Every year, while speaking to third- and fourth-year bachelor of commerce students, Ellen O’Brien poses the following question: Who here has landed a position at an investment bank?
Each time, a number of hands shoot up.
Then, Ms. O’Brien – who is a director at financial services recruitment firm Vlaad and Co. Inc. – asks a follow-up question: Who here sees investment banking as a stepping stone to private equity?
Typically all of the hands stay up.
“These individuals have already made the decision that they’re not going to stay in banking,” Ms. O’Brien said. “They see it as a training ground.”
Investment bankers provide clients with advice on their capital-raising efforts – how to structure debt or equity deals and which markets to tap for the cheapest access to capital. Typically, bank recruits begin as research analysts whose duties include building financial models, preparing PowerPoint presentations for clients, etc.
Increasingly, young business graduates are eschewing investment banking careers in favour of roles in private equity, at hedge funds or in trendy industries such as cannabis and technology. While attrition has always existed within Canada’s investment banks, Bill Vlaad, the owner of Vlaad and Co., says it has accelerated in recent years.
“It’s becoming almost chronic,” Mr. Vlaad says.
Investment banking is suffering from a branding problem, says Jennifer Reynolds, president and chief executive of Toronto Finance International.
“When I graduated, it was cool to go into investment banking; that was considered one of the top jobs that you could get,” says Ms. Reynolds, who spent a decade as an investment banker at Bank of Montreal and also served as president and CEO of professional development association Women in Capital Markets.
Today, perceptions of investment banking have changed – and the 2008 financial crisis is partly to blame, Ms. Reynolds says. But, she adds, another big reason for the shift is that today’s young workers are seeking greater work-life balance and the opportunity to add value in their jobs.
"People don’t want to work the way they once did; to give up everything for just the paycheque,” Ms. Reynolds said.
The gruelling hours don’t help either. In 2013, Moritz Erhardt, a 21-year-old intern at Merrill Lynch’s London offices, was found dead in his shower after reportedly working for 72 hours straight. While an inquest ultimately issued a verdict of death by natural causes, the coroner noted Mr. Erhardt died of an epileptic seizure, which could have been triggered by exhaustion. The tragic incident made investment banks pay closer attention to the workload being shouldered by junior employees.
“An image change needs to happen, because these young people are influenced by what is cool, interesting and sexy,” Mr. Vlaad says.
Virtually all of Canada’s big-bank-owned investment dealers have introduced initiatives in recent years in a race to retain talent. These initiatives include offering their staff time off, greater flexibility to work from home and even “dress for your day” policies that allow employees to don business-casual garb on days when they don’t have client meetings.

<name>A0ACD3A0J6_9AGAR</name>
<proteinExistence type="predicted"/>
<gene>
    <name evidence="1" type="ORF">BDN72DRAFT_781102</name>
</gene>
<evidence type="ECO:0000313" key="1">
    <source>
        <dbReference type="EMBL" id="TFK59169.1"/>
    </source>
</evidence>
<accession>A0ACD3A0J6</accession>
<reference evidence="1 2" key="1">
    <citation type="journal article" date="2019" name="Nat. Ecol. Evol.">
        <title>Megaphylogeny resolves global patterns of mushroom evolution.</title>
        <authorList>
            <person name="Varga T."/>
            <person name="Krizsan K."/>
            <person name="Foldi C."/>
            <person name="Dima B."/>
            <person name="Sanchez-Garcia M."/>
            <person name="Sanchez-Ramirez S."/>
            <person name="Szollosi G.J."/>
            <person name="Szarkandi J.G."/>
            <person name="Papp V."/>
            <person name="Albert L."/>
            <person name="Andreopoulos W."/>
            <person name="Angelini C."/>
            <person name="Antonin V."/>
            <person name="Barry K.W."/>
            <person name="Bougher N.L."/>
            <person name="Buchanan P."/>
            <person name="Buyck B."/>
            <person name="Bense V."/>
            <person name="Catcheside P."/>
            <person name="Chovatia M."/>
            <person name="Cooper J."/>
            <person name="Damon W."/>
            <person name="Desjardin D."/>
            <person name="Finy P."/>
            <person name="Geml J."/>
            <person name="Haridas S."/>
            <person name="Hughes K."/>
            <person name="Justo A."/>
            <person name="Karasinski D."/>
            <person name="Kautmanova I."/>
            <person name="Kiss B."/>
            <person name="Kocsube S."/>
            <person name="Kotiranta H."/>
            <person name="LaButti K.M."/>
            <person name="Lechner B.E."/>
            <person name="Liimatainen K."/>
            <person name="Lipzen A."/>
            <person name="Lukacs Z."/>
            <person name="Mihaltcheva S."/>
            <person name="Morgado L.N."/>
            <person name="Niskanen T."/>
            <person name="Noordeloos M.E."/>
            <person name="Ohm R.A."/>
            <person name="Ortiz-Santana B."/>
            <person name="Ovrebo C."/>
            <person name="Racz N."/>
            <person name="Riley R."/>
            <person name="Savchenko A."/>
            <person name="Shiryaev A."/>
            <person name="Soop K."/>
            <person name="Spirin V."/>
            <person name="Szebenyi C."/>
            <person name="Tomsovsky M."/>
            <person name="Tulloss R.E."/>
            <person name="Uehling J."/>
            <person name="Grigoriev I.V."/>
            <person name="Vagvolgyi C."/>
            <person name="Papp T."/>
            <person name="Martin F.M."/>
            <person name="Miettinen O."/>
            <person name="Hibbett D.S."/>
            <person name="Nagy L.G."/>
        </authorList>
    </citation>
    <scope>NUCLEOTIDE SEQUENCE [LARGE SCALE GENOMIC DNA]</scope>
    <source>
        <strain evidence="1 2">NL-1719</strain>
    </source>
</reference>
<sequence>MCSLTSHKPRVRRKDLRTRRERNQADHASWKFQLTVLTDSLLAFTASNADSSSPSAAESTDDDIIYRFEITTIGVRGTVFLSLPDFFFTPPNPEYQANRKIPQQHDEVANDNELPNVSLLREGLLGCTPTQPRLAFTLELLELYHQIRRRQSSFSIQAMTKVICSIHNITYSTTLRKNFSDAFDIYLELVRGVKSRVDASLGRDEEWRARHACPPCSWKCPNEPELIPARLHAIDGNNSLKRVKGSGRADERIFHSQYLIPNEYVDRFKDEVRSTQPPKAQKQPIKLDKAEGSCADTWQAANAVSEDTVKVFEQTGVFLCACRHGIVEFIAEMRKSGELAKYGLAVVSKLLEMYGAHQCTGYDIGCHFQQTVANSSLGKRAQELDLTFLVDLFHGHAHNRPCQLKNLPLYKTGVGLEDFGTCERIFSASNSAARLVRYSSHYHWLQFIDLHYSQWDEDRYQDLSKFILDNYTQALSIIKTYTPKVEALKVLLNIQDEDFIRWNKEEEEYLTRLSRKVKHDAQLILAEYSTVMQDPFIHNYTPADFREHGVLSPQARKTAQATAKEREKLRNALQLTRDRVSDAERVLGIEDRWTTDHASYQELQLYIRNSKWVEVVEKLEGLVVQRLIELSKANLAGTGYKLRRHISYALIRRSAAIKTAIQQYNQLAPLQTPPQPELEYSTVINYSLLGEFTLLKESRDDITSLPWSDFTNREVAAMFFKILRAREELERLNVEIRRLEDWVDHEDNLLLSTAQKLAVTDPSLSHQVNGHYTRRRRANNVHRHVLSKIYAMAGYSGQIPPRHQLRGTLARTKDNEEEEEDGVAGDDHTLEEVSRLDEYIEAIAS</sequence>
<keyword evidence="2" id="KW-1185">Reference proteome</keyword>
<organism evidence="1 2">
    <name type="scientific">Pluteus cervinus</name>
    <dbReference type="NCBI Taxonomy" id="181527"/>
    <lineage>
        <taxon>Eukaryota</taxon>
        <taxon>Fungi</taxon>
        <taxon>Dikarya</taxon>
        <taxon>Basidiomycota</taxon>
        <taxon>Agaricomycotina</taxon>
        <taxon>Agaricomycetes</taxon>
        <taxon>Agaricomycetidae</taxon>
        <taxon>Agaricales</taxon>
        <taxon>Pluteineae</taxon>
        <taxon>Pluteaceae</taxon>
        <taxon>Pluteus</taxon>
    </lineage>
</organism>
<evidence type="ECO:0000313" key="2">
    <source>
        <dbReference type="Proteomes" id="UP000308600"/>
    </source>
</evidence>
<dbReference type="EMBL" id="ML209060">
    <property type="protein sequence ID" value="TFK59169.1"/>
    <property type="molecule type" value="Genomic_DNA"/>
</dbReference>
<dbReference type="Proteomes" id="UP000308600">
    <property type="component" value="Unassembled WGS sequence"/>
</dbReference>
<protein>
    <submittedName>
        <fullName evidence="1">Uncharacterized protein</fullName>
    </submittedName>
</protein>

“Attracting good people isn’t really a huge problem for us,” says Robbie Pryde, head of corporate and investment banking at TD Securities. “Really good people apply. I think the hardest thing is just keeping them.”
Earlier this year, the dealer announced an accelerated promotion track for its analysts, who will now be eligible to become associates after two years rather than three.
But while a pay bump and a title change can be enticing, Mr. Pryde says what’s even more important is giving junior level employees more meaningful work to do earlier in their careers.
“We’re not promising 35-hour workweeks. That is not something that is possible. But you absolutely can work smarter with more tools and technology and fewer mundane tasks.”
Carries Zhu, an associate at TD Securities who specializes in diversified industries, recalls how, just six months after starting her role, her managing director brought her along to New York to present in front of a client.
“It was very interesting because you get to see how the work that you’ve done materializes on the client relationship end,” said Ms. Zhu. “That was a really gratifying experience.”
BMO’s capital markets arm has also undergone a number of cultural changes in a bid to retain young workers. For instance, the bank now offers health and wellness seminars for employees that tackle everything from managing stress and personal finances to meditation – a signal of the company’s efforts to promote greater work-life balance.
“One of the things I always encourage the junior professionals to do is to be as committed and passionate about your hobbies and pastimes as you are about your profession,” said John Armstrong, deputy head of investment banking at BMO Nesbitt Burns. “When you do that, it’s amazing how much you can fit into a day.”
CIBC World Markets’ approach includes a junior advisory council – a forum composed of 21 analysts and associates who are encouraged to express their ideas about how to improve the workplace.
“This generation is different than previous ones,” said Julia Moynihan, the managing director who chairs the council. The rise of social media – and, in general, a greater transparency about their salaries and work environments – are responsible, Ms. Moynihan said.
“That may lead to fear of missing out – thinking everything they see on their friends’ Instagram is great and they should be doing the same.”
But in spite of the banks' best efforts, many young workers simply aren’t drawn to the advisory role of investment banking – they want to have a lasting impact and effect change. Ms. O’Brien says she frequently hears some version of the following:
“In investment banking I’m an adviser, and I want to become an investor.”
“You can’t really change that aspect of investment banking," she said.